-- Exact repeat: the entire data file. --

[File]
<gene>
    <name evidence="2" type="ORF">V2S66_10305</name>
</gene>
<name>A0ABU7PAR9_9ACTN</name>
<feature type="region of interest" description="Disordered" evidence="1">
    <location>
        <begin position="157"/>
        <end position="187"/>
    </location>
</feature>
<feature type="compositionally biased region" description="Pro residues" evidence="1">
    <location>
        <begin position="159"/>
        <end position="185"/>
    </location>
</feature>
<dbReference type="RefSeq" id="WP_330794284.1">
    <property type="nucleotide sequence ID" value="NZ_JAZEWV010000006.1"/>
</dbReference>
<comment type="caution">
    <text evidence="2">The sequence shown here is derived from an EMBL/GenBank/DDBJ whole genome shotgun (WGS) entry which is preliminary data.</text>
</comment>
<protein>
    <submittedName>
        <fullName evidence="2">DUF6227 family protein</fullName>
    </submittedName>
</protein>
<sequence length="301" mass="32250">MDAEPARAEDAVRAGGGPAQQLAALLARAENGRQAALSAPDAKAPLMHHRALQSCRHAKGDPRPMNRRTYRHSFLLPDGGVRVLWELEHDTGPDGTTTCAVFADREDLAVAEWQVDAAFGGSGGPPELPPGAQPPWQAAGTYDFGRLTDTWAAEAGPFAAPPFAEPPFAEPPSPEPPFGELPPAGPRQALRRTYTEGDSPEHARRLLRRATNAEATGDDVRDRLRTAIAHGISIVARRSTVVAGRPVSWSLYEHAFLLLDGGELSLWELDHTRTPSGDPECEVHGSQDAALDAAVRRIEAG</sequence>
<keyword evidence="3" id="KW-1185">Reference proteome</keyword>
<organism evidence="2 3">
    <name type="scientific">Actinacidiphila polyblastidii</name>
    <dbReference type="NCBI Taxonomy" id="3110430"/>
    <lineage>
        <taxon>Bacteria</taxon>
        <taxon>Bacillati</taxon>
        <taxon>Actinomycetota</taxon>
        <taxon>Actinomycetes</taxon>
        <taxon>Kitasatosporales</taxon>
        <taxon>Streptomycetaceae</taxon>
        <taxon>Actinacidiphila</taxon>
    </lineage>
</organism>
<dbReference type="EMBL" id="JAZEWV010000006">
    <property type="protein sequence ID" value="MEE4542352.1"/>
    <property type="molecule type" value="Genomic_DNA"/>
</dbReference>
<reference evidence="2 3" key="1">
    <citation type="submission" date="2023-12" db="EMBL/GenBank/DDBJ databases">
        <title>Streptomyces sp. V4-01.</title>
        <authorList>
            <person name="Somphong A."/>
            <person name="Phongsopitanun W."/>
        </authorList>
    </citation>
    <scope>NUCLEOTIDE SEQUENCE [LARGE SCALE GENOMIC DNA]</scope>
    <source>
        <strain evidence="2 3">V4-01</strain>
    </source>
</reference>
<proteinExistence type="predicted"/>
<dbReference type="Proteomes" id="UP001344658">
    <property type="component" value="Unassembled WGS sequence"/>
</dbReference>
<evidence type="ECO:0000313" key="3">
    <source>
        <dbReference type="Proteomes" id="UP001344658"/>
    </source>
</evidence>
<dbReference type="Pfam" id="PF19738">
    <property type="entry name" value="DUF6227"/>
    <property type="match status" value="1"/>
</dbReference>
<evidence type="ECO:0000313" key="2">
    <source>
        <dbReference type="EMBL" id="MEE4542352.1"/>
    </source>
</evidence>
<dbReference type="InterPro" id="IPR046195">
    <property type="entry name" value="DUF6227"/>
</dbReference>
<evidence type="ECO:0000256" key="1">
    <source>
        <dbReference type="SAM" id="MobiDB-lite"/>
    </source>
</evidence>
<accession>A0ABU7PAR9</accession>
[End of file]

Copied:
<gene>
    <name evidence="2" type="ORF">V2S66_10305</name>
</gene>
<name>A0ABU7PAR9_9ACTN</name>
<feature type="region of interest" description="Disordered" evidence="1">
    <location>
        <begin position="157"/>
        <end position="187"/>
    </location>
</feature>
<feature type="compositionally biased region" description="Pro residues" evidence="1">
    <location>
        <begin position="159"/>
        <end position="185"/>
    </location>
</feature>
<dbReference type="RefSeq" id="WP_330794284.1">
    <property type="nucleotide sequence ID" value="NZ_JAZEWV010000006.1"/>
</dbReference>
<comment type="caution">
    <text evidence="2">The sequence shown here is derived from an EMBL/GenBank/DDBJ whole genome shotgun (WGS) entry which is preliminary data.</text>
</comment>
<protein>
    <submittedName>
        <fullName evidence="2">DUF6227 family protein</fullName>
    </submittedName>
</protein>
<sequence length="301" mass="32250">MDAEPARAEDAVRAGGGPAQQLAALLARAENGRQAALSAPDAKAPLMHHRALQSCRHAKGDPRPMNRRTYRHSFLLPDGGVRVLWELEHDTGPDGTTTCAVFADREDLAVAEWQVDAAFGGSGGPPELPPGAQPPWQAAGTYDFGRLTDTWAAEAGPFAAPPFAEPPFAEPPSPEPPFGELPPAGPRQALRRTYTEGDSPEHARRLLRRATNAEATGDDVRDRLRTAIAHGISIVARRSTVVAGRPVSWSLYEHAFLLLDGGELSLWELDHTRTPSGDPECEVHGSQDAALDAAVRRIEAG</sequence>
<keyword evidence="3" id="KW-1185">Reference proteome</keyword>
<organism evidence="2 3">
    <name type="scientific">Actinacidiphila polyblastidii</name>
    <dbReference type="NCBI Taxonomy" id="3110430"/>
    <lineage>
        <taxon>Bacteria</taxon>
        <taxon>Bacillati</taxon>
        <taxon>Actinomycetota</taxon>
        <taxon>Actinomycetes</taxon>
        <taxon>Kitasatosporales</taxon>
        <taxon>Streptomycetaceae</taxon>
        <taxon>Actinacidiphila</taxon>
    </lineage>
</organism>
<dbReference type="EMBL" id="JAZEWV010000006">
    <property type="protein sequence ID" value="MEE4542352.1"/>
    <property type="molecule type" value="Genomic_DNA"/>
</dbReference>
<reference evidence="2 3" key="1">
    <citation type="submission" date="2023-12" db="EMBL/GenBank/DDBJ databases">
        <title>Streptomyces sp. V4-01.</title>
        <authorList>
            <person name="Somphong A."/>
            <person name="Phongsopitanun W."/>
        </authorList>
    </citation>
    <scope>NUCLEOTIDE SEQUENCE [LARGE SCALE GENOMIC DNA]</scope>
    <source>
        <strain evidence="2 3">V4-01</strain>
    </source>
</reference>
<proteinExistence type="predicted"/>
<dbReference type="Proteomes" id="UP001344658">
    <property type="component" value="Unassembled WGS sequence"/>
</dbReference>
<evidence type="ECO:0000313" key="3">
    <source>
        <dbReference type="Proteomes" id="UP001344658"/>
    </source>
</evidence>
<dbReference type="Pfam" id="PF19738">
    <property type="entry name" value="DUF6227"/>
    <property type="match status" value="1"/>
</dbReference>
<evidence type="ECO:0000313" key="2">
    <source>
        <dbReference type="EMBL" id="MEE4542352.1"/>
    </source>
</evidence>
<dbReference type="InterPro" id="IPR046195">
    <property type="entry name" value="DUF6227"/>
</dbReference>
<evidence type="ECO:0000256" key="1">
    <source>
        <dbReference type="SAM" id="MobiDB-lite"/>
    </source>
</evidence>
<accession>A0ABU7PAR9</accession>